Couple Sues UAL For Overserving Abusive Husband | Aero-News Network
Aero-News Network
RSS icon RSS feed
podcast icon MP3 podcast
Subscribe Aero-News e-mail Newsletter Subscribe

Airborne Unlimited -- Recent Daily Episodes

Episode Date

Airborne Unlimited-
Monday

Airborne-Unmanned w/AUVSI-
Tuesday

Airborne Unlimited-
Wednesday

AMA Drone Report-
Thursday

Airborne Unlimited-
Friday

Airborne On ANN

Airborne 04.16.18

Airborne-UnManned 04.17.18

Airborne 04.18.18

AMA Drone Report 04.19.18

Airborne 04.20.18

Airborne-YouTube

Airborne 04.16.18

Airborne-UnManned 04.17.18

Airborne 04.18.18

AMA Drone Report 04.19.18

Airborne 04.20.18

Thu, Dec 18, 2008

Couple Sues UAL For Overserving Abusive Husband

Man Beat Wife After Drinking Wine To Excess

A bizarre lawsuit has been filed by a Japanese man against United Airlines, charging that it's the airline's fault he beat and injured his wife after getting off a flight from Osaka, Japan, to San Francisco.

Yoichi Shimamoto tells the Chicago Tribune he was arrested and charged with disorderly conduct and battery after he struck his wife, Ayisha, six times, injuring her face and upper lip as they were heading through US Customs in San Francisco. The couple claims the attack is the fault of the airline... which they say served the husband wine every 20 minutes on the long flight, leaving him drunk and "unable to manage himself."

The suit was filed December 5th in US District Court in Tampa. It seeks $100,000 related to bail expenses, payment of other legal costs, damages for pain and suffering, and, "...any other relief that is just and proper."

The suit was filed in the spirit -- so to speak -- of the Dram Shop Act, which assigns liability to commercial suppliers of alcohol for injuries caused by their intoxicated patrons. The law is why, in most US states, bars and other commercial outlets won't sell alcohol to anyone who is visibly impaired.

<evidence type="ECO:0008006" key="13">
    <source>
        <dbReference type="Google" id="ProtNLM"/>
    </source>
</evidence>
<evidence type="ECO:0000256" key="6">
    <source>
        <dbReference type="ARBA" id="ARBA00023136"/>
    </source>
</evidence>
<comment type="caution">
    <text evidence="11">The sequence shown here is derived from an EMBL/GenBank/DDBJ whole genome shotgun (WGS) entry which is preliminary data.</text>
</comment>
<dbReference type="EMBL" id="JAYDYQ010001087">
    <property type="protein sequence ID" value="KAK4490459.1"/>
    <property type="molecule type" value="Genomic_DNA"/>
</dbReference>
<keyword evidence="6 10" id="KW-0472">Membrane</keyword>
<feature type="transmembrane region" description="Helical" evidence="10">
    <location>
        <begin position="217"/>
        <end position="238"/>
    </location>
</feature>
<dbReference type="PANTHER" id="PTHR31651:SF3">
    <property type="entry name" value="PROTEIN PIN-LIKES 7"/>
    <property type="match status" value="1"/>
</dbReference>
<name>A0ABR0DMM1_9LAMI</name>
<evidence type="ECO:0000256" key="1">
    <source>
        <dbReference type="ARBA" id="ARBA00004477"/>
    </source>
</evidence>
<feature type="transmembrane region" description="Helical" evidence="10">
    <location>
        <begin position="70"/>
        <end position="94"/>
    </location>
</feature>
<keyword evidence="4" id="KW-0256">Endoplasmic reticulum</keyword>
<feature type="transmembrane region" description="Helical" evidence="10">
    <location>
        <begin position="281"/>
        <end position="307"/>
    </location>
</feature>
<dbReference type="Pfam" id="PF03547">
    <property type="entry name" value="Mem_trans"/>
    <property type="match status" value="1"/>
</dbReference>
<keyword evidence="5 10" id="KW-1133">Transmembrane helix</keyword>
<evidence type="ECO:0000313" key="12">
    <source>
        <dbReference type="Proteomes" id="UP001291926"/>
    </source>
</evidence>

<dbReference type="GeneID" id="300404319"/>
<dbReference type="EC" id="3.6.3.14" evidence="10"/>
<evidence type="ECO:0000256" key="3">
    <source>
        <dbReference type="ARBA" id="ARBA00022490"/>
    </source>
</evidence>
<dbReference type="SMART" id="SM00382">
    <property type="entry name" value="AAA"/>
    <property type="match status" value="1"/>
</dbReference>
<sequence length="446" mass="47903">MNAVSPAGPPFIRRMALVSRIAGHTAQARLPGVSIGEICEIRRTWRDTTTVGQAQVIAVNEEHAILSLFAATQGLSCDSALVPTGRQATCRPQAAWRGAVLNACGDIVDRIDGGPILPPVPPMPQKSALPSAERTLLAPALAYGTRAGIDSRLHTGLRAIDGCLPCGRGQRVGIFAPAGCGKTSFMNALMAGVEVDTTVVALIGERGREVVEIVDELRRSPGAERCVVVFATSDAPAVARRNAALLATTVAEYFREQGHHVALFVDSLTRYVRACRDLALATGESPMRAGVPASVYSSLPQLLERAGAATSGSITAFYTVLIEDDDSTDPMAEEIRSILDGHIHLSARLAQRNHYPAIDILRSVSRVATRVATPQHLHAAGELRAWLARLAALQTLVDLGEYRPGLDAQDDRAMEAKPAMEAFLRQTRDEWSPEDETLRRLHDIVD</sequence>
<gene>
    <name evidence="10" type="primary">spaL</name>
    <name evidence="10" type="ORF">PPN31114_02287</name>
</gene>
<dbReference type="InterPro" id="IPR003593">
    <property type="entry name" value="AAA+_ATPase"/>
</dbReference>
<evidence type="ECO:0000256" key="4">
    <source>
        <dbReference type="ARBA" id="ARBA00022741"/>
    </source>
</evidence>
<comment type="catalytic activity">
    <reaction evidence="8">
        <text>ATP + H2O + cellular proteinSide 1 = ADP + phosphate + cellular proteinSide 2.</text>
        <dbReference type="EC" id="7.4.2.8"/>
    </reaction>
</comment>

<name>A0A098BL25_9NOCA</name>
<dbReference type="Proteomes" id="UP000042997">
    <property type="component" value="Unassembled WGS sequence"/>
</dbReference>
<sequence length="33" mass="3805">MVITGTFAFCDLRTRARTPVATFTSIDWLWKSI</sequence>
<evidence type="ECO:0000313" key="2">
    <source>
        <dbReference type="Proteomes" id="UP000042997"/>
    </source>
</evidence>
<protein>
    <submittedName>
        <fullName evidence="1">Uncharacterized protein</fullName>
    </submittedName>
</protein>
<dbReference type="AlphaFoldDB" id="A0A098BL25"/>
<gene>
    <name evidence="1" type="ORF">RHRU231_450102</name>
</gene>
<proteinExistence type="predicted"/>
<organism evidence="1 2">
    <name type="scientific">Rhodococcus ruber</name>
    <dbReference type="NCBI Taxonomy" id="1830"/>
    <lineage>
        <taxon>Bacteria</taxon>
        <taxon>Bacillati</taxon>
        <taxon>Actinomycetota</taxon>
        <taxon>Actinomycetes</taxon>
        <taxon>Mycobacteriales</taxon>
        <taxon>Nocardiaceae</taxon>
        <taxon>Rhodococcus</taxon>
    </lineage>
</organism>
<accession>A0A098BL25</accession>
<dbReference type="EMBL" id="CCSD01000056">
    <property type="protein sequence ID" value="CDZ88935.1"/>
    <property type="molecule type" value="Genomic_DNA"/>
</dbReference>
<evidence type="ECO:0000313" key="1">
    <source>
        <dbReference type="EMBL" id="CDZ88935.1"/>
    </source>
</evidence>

Legal experts say the airline could certainly be held responsible if the alcohol had been served in California... but at 40,000 feet over the international waters of the Pacific, it's not so clear.

James Speta, a professor at Northwestern University Law School, suggests common sense may eventually make its way into this case.

"The idea that the server should have stopped serving is often accepted when the injury is to a third person, such as in a drunk-driving situation," Speta says. "Generally, the courts have not been receptive to people saying, 'I asked for the drink and you gave it to me.'"

FMI: www.united.com

Advertisement

More News

AMA Drone Report 04.12.18: AMA Counters CDA, Night FPV, Google Drone Issues

Also: Drone Assists SAR, Strategic UAV Partnership, Russian Mail Drone Crash, Gold Coast Commonwealth Games As noted in the last AMA Drone Report, the Commercial Drone Alliance has>[...]

Airborne 04.18.18: FAA Reauthorization, New Bose, Std. Libelle 201 BE

Also: USAF Changes ARFF Standards, Aims Community College, Trent 1000 Package C Update, Global 7000 Extends The House Transportation and Infrastructure Committee has introduced a b>[...]

Airborne-Unmanned 04.17.18: XPO 2018, Drone Broadcasts, Airbus Inspection Drone

Also: NZ AFB Drone Incident, Police UAVs, Inaugural Drone Boot Camp, Predator 5M Flight Hours This is it! THE major unmanned exposition of the year -- AUVSI XPONENTIAL 2018 starts >[...]

AMA Drone Report 04.19.18: AMA Leadership, FAA Reauthorization, Coachella

Also: New French Regs, Drone Boot Camp, Public Safety Drone Standards, DroneShield Protects NASCAR It’s a little bit sad and yet a bit cool to see AMA make an exciting change>[...]

AMA Drone Report 04.19.18: AMA Leadership, FAA Reauthorization, Coachella

Also: New French Regs, Drone Boot Camp, Public Safety Drone Standards, DroneShield Protects NASCAR It’s a little bit sad and yet a bit cool to see AMA make an exciting change>[...]

blog comments powered by Disqus



Advertisement

Advertisement

Podcasts

Advertisement

© 2007 - 2018 Web Development & Design by Pauli Systems, LC